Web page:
Before the Covid-19 pandemic, the wall in front of Eyepex Mall in Naya Baneshwar of Kathmandu would feature colourful movie posters. It looks desolate these days.
On Wednesday last week, however, there was an advertisement, albeit very unattractive that people can easily miss noticing. A plain white A4 sheet with three words and 10 digits: ‘Mirgaula chaema… Samparka’ followed by his phone number. Those who noticed the paper understood the first two words, even though they were wrongly spelt, meant ‘If you want a kidney… Then, there was a phone number.
We called him the next day.
The man who was advertising his kidney on sale was Jagabire Guru Dhami, of Dhurchanna, Dhangadhi of Kailali district. Dhami, 33, was short in height. This man with curly, coloured hairs had no signs of worry on his face. When asked where and how many posters he posted, he said he reached 30 to 35 places around the valley, including Baneshwar, Balkumari, Kalanki and Teku. “I had plans to go to Bhaktapur also but could not.”
He took out a marker, a glue pot, and a glue stick from his pockets. Pointing to the glue stick he said, “I bought this when the liquid glue did not work.”
He received some calls after he put up those posters. He believes one of them was an organ racketeer. “A person had come to meet me, but I could not understand how and why. He asked me for my personal details and said he would call me later. But, I haven’t received any call from him.”
The trade of human organs is illegal in Nepal. The Human Body Organ Transplantation (Regulation and Prohibition) Act criminalises the purchase and sale of organs. But, what makes people like Dhami advertise to sell their organs?
Article 14 (a) of the Act states only two conditions for organ donation. First, the donor must be a relative of the patient. Second, in case of organ transplantation to others, if the organ of a close family member cannot be transplanted and the organ sought to be transplanted matches with another family member, only one member of another family can donate on mutual consent. between the two families. A person involved in organ removal in other conditions would be sentenced to five years in jail and would be fined Rs 500,000.
Dhami said he was in financial trouble and could think of no other choice than to sell his kidney. He had also consulted some friends about selling a kidney. “They scolded me saying I was trying to put them in jail,” he said. “But, I do not see other alternatives.”
He said he used to run a meat shop, then a grocery shop in Panga, Kirtipur, but when the shops did not benefit him well, he sought a loan and set up a fast-food restaurant near the Kathmandu airport. But, that also did not work. He sought more loans and established a fast-food shop in Balkumari. He asserted that he went broke after selling the restaurant and paying his rents.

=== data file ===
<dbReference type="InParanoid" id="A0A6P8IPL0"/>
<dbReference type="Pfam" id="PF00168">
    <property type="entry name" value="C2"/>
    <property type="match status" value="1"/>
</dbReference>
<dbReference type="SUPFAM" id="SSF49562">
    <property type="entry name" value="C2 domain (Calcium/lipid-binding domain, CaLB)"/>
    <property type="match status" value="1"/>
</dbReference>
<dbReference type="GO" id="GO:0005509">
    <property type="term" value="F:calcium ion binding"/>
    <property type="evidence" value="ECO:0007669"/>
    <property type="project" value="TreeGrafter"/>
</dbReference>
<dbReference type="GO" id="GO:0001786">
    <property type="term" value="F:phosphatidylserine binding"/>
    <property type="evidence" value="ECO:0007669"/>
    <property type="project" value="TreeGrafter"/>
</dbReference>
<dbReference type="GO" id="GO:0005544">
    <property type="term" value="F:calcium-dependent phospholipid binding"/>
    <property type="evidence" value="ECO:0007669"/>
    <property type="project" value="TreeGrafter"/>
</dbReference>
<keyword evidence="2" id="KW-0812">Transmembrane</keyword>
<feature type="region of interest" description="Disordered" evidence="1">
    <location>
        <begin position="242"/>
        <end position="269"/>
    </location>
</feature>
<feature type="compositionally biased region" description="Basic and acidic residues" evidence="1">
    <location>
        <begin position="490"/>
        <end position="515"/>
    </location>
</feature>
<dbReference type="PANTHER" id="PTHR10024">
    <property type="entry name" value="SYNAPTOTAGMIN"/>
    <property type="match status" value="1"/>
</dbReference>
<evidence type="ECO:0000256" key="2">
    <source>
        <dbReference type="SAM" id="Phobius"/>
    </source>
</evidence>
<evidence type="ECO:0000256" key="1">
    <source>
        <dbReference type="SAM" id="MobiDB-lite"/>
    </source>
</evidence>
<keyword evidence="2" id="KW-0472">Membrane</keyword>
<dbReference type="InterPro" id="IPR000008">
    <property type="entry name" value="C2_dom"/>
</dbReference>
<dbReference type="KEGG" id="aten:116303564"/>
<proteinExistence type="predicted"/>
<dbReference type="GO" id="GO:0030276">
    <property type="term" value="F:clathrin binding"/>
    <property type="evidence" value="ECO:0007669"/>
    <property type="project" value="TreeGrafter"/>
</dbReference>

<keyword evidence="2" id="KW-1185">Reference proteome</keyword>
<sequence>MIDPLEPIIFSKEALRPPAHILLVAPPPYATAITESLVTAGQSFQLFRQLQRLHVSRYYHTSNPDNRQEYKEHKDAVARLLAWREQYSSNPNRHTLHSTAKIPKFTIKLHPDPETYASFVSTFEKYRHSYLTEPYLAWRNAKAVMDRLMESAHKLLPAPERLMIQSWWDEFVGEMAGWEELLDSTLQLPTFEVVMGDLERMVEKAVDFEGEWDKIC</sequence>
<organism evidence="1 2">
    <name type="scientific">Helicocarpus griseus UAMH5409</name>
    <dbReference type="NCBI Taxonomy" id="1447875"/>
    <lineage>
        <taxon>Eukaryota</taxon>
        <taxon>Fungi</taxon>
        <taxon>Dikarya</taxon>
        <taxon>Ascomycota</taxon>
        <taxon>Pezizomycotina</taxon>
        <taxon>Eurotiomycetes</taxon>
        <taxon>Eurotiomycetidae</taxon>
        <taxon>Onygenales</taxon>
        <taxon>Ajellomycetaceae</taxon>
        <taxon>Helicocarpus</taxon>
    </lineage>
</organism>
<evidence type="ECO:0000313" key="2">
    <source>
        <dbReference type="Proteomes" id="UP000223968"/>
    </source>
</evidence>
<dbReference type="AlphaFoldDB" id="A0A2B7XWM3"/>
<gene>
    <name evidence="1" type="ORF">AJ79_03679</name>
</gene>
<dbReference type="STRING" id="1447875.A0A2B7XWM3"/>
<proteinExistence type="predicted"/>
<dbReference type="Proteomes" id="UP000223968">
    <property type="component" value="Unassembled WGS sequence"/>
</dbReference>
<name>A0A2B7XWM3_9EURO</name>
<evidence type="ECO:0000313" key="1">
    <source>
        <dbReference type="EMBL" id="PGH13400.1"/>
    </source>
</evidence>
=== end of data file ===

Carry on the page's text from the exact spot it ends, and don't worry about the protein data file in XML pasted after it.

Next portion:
After coming to Kathmandu, he said, he had an affair with a Tamang girl of Mahadevbensi in Dhading. He accused her of spending all his money before going incommunicado around four months back.
Dhami said that he has taken loans with interest up to 40 per cent from different people around his house in Kailali and those who came to Kathmandu from there.
When asked whether he thought that he would get enough money to clear his debts by ‘selling a kidney’, he answered, “I do not know what amount I will get. I didn’t even think that 2-2.5 million rupees would come. I used to overhear people saying that if I find a good person, I would get handsome pay. But, If I sell my kidney to a person like us, I would not even get 400,00-500,000 rupees.”
Many people are now going viral because of their grief and interviews on YouTube, which would get them financial aids also. Asked if he has a similar intention, he said, “I didn’t think so. I didn’t even try to do that.”
Then, why did he plan an illegal deed? “What is the other solution to my problem? Even if I sell my house in Kailali, it will not get me more than Rs 50,000 because the land is partly owned by the government.”
He has parents and children in his home. His brothers live separately. He said he could not return home as he is not taken well in his house. “I have been told not to come home,” said Dhami. “They insist I have to pay my debts on my own.”
Many have lost their jobs after the Covid-19 pandemic hit Nepal. Some businesses have collapsed. We thought that Dhami might be in a similar predicament. But, he was not. When we said that he was in trouble for his own reasons, he replied, “What would I do? My partner did not support me well.”
When asked what he would do if he could not sell his kidney, he seemed optimistic, “Well, why not? I am looking forward to selling my kidney if possible.”
The police call
A few hours after he posted the advertisement in various places, some personnel at the Metropolitan Police Range telephoned him. “They said they were the police from Teku,” said Dhami. “They said I should take out all the posters. I replied that I have no options, and I will not.”
SSP Shyam Gyawali, the chief of the Kathmandu Metropolitan Police range, said his office had contacted Dhami, requesting him to take out the posters after receiving information about his advertisement. Gyawali told Onlinekhabar that DSP Sudhir Raj Shahi was assigned to investigate the issue.
“When we realised he had done so due to financial problems, we immediately made him tear up the posters,” said Gyawali. “If he repeats this, we will take legal action in coordination with the Anti-Human Trafficking Bureau. We have warned him for now.”
Dhami currently lives in Kalanki. He said he had not had food for three days. “A journalist gave me around Rs 400 and I was able to eat yesterday.”
Asked why did not look for any job, he said, “Because of the lockdown. A contractor had called. But, as a mason, I will earn 500 to 600 rupees a day, which would just be enough for my food and rent. But, then, how will I pay back my loan?”
Photos: Aryan Dhimal